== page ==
Judge to decide on constitutionality of Indiana abortion law within two weeks

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INDIANAPOLIS  — A federal judge is expected to decide within two weeks whether to  block Indiana's new abortion law from taking effect July 1st.

Planned Parenthood wants an injunction to stop the law, known as HEA 1337. The legislation mandates that aborted fetuses be buried or cremated and bans abortions sought because of genetic abnormalities. Planned Parenthood argues the law is unconstitutional and violates women's privacy rights.

The state of Indiana has argued in briefs filed in the case that the court should deny the injunction request. Lawyers for the state say the law is constitutional and a way to ensure "human remains are treated with dignity and respect."

Republican Indiana Gov. Mike Pence signed the measure in March.

Planned Parenthood of Indiana and Kentucky (PPINK) President Betty Cockrum tells CBS4 she's encouraged by the judge's reactions at Tuesday morning's hearing.

"We clearly have a strong argument," Cockrum said. "There was a great deal of discussion about not discriminating against fetuses in Indiana, when in fact, there’s all kinds of discrimination against women written into this legislation that we are fighting."

According to our partners at the Indy Star, the solicitor general argued women will still be able to get abortions in Indiana. He added that women will just not be allowed to say ''I want to have a baby. I just don't want to have this baby." Groups like Indiana Right to Life say this law is about protecting the unborn and preventing women from aborting a child because of a potential disability.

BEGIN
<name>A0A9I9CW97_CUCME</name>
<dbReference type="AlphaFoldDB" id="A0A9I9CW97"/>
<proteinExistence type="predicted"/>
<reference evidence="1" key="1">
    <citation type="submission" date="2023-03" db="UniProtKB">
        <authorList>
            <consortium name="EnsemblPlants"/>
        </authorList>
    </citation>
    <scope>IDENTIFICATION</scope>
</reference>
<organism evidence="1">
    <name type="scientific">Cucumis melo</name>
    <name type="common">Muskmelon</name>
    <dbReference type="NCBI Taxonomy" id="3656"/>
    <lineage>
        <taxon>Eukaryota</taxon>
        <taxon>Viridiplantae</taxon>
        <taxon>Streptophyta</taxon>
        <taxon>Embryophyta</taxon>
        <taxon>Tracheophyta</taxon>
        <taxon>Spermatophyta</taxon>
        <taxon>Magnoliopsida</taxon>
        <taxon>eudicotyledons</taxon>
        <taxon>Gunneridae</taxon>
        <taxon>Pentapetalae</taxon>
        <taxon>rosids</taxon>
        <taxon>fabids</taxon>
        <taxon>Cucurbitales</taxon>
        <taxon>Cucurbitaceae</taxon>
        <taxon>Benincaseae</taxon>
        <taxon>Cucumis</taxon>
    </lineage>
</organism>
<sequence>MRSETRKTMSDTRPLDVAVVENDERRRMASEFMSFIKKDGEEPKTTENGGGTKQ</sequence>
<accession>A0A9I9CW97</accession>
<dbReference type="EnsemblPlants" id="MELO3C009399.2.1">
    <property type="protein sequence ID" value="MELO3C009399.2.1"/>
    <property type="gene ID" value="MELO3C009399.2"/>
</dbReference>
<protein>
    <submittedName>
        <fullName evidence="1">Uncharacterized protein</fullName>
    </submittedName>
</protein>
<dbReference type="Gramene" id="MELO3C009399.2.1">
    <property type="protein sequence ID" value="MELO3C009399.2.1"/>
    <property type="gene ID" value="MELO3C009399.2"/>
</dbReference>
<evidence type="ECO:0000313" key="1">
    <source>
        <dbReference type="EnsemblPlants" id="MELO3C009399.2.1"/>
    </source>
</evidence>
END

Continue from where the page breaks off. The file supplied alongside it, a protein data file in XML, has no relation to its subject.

"We have those protections for our citizens but we don’t have those protections in the womb," said Sue Swayze, Vice President of Public Affairs for Indiana Right to Life. "So, babies are discriminated against, they are targeted for euthanasia really because of these certain characteristics."

Indiana Attorney General Greg Zoeller issued this statement:

“It is part of our system of checks and balances that challenges to newly enacted legislation are brought to court to have the judicial branch listen to both sides and verify whether a statute the Legislature drafted and passed is constitutional; and the State’s lawyers have a duty to defend the statute. Oral argument is the one opportunity for the lawyers to speak directly to the Court and for the Court to ask questions of the lawyers, and such questions are a normal part of judicial review expected in such cases. This is an emotional subject for many, but we urge respect for the court and the process.”

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